Blood test to diagnose heart attacks is flawed, BMJ warns

A blood test commonly used to diagnose heart attacks may be misleading, according to the new research

The blood test used to diagnose a heart attack in patients admitted to hospital can be misleading, warns a study published in the BMJ.

Of 20,000 consecutive patients undergoing blood tests at University Hospital Southampton, one in 20 had levels of troponin (a protein released into the bloodstream during a heart attack) greater than the manufacturer’s recommended upper limit.

However, most of these patients were being seen for other conditions, so there were no clinical signs or symptoms of a heart attack.

Troponin levels also differed according to several factors such as age, sex and whether inpatient or outpatient.

The researchers, led by cardiologist Professor Nick Curzen, say these results highlight the need for medical staff to interpret troponin levels carefully in order to avoid misdiagnosis of a heart attack and inappropriate treatment.

Current guidelines recommend troponin tests to help exclude or diagnose a heart attack. Manufacturers of troponin tests provide a recommended level (known as the 99th percentile) based on values from a few hundred healthy individuals.

This recommended level is used as the upper limit of normal (ULN). In other words, if the value of troponin is above the 99th percentile, that is considered to be abnormal, and would indicate a heart attack in appropriate clinical circumstances.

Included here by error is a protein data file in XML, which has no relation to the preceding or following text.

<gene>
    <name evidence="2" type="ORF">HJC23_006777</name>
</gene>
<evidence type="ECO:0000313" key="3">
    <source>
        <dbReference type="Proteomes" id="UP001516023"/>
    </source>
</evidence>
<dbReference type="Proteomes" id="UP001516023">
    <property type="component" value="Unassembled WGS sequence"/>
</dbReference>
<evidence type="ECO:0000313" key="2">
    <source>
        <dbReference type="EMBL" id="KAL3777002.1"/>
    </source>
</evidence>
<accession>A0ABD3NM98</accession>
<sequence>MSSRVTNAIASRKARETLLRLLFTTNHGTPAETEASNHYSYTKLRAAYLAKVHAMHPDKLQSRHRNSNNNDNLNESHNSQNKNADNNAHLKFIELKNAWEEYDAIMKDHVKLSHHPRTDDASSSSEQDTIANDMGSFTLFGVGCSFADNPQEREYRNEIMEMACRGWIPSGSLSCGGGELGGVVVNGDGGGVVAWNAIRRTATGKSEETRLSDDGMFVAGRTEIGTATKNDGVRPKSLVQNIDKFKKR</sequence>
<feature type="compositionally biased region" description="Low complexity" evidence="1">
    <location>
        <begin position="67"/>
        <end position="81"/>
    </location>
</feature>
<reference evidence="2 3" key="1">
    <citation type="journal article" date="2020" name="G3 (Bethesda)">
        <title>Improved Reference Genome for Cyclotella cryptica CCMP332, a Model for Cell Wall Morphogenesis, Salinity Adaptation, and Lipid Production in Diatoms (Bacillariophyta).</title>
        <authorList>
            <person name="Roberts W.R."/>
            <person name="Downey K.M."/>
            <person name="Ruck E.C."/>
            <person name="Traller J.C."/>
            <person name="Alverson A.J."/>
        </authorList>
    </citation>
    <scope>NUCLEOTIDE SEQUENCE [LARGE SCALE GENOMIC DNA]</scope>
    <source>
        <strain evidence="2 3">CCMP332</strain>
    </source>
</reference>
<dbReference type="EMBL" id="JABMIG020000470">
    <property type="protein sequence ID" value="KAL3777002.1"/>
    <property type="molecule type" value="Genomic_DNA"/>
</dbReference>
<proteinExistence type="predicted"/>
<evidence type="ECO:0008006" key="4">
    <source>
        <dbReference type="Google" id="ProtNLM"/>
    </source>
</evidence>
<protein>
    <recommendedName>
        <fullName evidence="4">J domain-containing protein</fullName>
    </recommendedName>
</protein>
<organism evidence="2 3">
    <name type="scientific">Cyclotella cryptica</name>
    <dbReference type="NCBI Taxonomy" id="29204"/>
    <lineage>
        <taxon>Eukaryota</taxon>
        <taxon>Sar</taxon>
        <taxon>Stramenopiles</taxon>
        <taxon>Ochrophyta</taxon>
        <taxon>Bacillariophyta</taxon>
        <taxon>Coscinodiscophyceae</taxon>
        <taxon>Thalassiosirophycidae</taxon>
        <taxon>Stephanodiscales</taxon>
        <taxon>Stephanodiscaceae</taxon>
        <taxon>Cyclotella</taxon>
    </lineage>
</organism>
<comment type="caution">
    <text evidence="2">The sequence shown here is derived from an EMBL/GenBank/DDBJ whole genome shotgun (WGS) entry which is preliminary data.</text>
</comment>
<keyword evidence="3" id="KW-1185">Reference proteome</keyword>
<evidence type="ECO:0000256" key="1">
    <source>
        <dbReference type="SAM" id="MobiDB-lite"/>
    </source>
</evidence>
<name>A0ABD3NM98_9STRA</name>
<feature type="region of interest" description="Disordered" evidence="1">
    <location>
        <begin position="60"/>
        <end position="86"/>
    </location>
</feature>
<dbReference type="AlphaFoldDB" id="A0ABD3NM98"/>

Little is known about the true distribution of the troponin level across a whole hospital population that includes inpatients, outpatients, patients undergoing surgery, those in intensive care and so on.

Researchers measured levels of high sensitivity cardiac troponin I (hs-cTnI) in 20,000 inpatients and outpatients undergoing blood tests for any reason at University Hospital Southampton between 29 June and 24 August 2017.

The average age of participants was 61, and 53% (10,580) were women.

The researchers found that the 99th percentile of troponin for the whole study population was 296 ng/L compared with the manufacturer’s recommended level of 40 ng/L.

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One in 20 (1,080; 5.4%) of all 20,000 patients had a troponin level greater than 40 ng/L, but in most of these patients there was no clinical suspicion of a heart attack.

Overall, 39% of all patients from the critical care units, 14% of all medical inpatients, and 6% of all patients from the emergency department had a troponin concentration greater than the recommended ULN.

While this observational study can’t establish cause, researchers say it shows that “the 99th centile of high sensitivity troponin I concentration of the population in our hospital was substantially higher than the manufacturer’s recommended ULN used in clinical practice based on the 99th centile for a healthy population.”

These data “highlight the need for clinical staff to interpret hs-cTnI concentrations carefully, particularly when applying the recommended ULN to diagnose acute myocardial infarction, in order to avoid misdiagnosis in the absence of an appropriate clinical presentation,” they conclude.

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